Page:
As a multigenerational caucasian-American, I have lived my life in a position of privilege relative to many other Americans. According to Maslow’s hierarchy of needs, most of mine have been met, and I enjoy the luxury of being able to quibble and complain about relatively minor offenses. It’s always been hard for me to really wrap my head and my heart around a positive notion of America. I usually hedge. I focus on our racist past towards native peoples, african-americans, non-christians and non-whites. I focus on our shortcomings in health care, environmentalism and education relative to other countries. I focus on our ego-driven militancy and subversion of other governments. It’s hard to feel the love.
But, since I moved to Hamtramck, I become unexpectedly and enthusiastically more patriotic than ever. I love that this community exists, I love that it exists in America, I love that I get to be a part of it.
I was working in my garden a few weekends ago when two Bengali children walked down the alley. We talked a little while and the girl, about 12 years old, asked me what country I was born in. “America’ I told her. She asked me where my parents were born. “They were born in America, too” I said. She looked shocked. “Wow! America is your homeland.” I can honestly say I never thought about it that way. I guess America is my homeland.
Living in proximity with so many immigrants is a constant reminder of people who make the positive affirmative step to come here, to stay here, to try to become citizens. They seek what I already have, they aspire to what I take for granted. Considering their perspective helps me to reframe my view of this county that, for all its anti-immigration sentiment, has invited these people in.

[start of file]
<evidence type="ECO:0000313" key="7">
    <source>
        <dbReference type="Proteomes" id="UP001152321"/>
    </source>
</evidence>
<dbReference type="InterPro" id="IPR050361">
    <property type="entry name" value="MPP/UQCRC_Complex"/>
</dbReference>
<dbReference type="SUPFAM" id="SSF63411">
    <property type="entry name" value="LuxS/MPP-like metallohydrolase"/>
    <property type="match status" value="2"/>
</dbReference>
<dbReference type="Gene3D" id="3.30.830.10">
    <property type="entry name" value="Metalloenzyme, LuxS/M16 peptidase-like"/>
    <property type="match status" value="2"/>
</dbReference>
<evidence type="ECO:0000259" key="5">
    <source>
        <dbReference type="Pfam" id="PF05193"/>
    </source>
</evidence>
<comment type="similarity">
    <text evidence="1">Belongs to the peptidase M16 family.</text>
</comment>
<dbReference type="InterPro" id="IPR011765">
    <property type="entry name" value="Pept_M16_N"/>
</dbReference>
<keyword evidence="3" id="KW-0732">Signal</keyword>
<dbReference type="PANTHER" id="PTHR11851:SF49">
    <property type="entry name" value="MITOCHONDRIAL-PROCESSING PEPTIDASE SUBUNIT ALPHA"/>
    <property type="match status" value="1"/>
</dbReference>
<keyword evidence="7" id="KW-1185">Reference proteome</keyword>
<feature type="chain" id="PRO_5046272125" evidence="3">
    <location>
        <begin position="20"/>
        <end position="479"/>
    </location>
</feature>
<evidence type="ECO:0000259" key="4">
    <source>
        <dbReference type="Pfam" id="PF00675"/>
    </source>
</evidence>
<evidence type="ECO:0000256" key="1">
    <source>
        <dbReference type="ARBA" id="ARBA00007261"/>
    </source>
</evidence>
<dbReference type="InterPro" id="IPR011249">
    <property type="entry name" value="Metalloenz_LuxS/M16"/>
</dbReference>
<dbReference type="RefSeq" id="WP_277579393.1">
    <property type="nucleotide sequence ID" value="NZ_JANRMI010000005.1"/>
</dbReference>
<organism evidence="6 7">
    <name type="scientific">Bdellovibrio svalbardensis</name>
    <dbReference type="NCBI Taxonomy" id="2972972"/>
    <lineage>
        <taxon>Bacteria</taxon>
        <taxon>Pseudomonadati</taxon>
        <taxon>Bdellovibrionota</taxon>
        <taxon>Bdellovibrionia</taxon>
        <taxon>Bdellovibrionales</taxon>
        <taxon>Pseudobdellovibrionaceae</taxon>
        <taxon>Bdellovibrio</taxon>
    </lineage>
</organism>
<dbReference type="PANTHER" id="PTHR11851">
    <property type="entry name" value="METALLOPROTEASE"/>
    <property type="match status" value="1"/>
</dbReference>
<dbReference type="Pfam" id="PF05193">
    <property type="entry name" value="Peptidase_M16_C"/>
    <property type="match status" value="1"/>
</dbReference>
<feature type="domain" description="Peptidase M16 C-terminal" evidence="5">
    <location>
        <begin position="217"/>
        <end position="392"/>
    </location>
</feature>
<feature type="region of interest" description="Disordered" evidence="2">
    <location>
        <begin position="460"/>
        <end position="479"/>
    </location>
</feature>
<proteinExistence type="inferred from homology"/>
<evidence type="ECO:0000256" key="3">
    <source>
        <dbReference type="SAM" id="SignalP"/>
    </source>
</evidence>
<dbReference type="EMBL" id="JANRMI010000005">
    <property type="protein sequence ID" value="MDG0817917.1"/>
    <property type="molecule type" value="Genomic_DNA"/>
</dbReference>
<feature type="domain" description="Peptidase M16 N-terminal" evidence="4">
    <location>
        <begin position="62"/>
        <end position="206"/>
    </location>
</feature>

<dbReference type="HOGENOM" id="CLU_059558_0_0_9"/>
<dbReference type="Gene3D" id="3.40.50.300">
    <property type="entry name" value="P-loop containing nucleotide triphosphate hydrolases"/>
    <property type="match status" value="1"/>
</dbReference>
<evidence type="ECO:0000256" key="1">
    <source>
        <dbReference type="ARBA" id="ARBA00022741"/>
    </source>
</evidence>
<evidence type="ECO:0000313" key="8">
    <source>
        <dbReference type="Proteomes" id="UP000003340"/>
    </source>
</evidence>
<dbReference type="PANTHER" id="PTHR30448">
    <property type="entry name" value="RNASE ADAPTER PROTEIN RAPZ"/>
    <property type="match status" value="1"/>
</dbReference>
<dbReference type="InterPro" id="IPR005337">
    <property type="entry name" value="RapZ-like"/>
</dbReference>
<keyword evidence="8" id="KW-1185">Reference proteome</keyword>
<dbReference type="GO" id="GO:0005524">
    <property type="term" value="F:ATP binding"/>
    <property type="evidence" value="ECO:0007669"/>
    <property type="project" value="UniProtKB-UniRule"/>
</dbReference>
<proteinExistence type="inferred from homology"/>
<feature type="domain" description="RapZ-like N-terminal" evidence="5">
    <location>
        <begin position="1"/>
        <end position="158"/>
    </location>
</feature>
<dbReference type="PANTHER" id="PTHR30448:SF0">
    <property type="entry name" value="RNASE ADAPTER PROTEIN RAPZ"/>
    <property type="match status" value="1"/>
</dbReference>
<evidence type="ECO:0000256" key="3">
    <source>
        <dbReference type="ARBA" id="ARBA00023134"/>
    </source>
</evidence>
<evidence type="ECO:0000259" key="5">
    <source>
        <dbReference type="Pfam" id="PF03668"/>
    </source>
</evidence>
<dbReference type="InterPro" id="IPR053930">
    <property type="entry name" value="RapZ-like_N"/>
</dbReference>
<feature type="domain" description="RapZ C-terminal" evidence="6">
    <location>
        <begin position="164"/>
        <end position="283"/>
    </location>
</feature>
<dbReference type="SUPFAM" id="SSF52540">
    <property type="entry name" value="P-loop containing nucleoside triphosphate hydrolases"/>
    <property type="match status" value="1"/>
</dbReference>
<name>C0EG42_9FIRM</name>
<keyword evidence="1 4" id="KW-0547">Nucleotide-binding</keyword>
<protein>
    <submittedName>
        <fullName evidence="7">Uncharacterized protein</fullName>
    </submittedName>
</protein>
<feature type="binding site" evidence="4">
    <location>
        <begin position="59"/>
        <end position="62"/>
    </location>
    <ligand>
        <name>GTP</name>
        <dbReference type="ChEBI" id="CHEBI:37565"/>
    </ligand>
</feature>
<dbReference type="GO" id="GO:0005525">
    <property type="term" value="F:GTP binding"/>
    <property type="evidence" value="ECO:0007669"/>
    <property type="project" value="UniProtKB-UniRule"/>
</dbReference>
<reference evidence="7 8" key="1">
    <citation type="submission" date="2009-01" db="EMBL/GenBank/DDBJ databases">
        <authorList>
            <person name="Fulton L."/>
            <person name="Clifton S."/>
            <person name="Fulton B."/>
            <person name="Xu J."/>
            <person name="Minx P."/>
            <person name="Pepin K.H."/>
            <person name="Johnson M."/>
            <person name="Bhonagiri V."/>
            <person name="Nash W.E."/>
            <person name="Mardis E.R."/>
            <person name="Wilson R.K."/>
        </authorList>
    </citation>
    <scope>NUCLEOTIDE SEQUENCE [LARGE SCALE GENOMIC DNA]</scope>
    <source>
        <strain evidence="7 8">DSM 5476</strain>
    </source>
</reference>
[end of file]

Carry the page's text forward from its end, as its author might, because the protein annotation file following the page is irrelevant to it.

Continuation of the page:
Last Sunday I canvassed as a volunteer for the Hillary Clinton campaign. My partner* was a Bengali father with refugee status who was seeking residency and volunteering for the Clinton campaign in his limited free time. With list of names and addresses, we knocked on dozens of doors all across our neighborhood. It felt incredible to say “I live just down the street” and get a glimpse into the lives and the homes that surround me. The children impressed me the most. Many bilingual children translated for their parents, passing on my message and questions about whether they knew their polling location and so on. One young girl didn’t bother asking her parents, she looked me right in the face and said “yes we are voting on Tuesday and we will be voting for Hillary Clinton.” I told her I couldn’t wait until she was old enough to vote and she got a big smile.
Many of my neighbors had already voted and just as many shook their heads sadly to say that they couldn’t vote because they weren’t citizens. “I wish I could vote for her,” one man said. Every home that lacked a say at the voting booth makes it that much more important for those of us who can vote to cast our ballots with the voiceless community in mind. I don’t think it’s a stretch to say that most of the residents who can’t vote (immigrants, children, unregistered voters) would vote for Clinton if they could. I don’t think it’s a stretch to say that most of the people around the world who can’t vote in this election would vote for Clinton if they could. I don’t think it’s a stretch to say that a vote for Clinton serves the planet far better than a vote for Trump. I didn’t even want to say that last sentence…. because I don’t want to diminish an affirmation into a concession. I actually believe that a vote for Clinton is a good vote, not just a less bad one.
At the polls today I arrived early. My French friend roommate tagged along to witness this showing of democracy and I was grinning hard as we walked up to the community center. As I waited in line, I hummed the tune of the song “votes for women!” from Mary Poppins.
This was even more exciting than canvassing had been. Waiting in line with me were people of different ages, races and religions. The poll workers were also extremely diverse, with different accents and skin colors. I was so proud to have my foreign guest see one of the best possible representations of American democracy. I really felt like I was voting among my neighbors, that I was a part of a community. I believed that we not only shared a location but a common desire to thrive and coexist. The feeling I had when I left there was not an intellectual sort of gratification, it was a warm glow from my chest to the skin of my arms. It was pride. It was hope. It was genuine patriotism.
*My cat, Alto, also joined the canvassing effort. We literally “ran into each other” on a sidewalk many blocks away from my house and he stuck with us for the next three hours as we knocked on doors.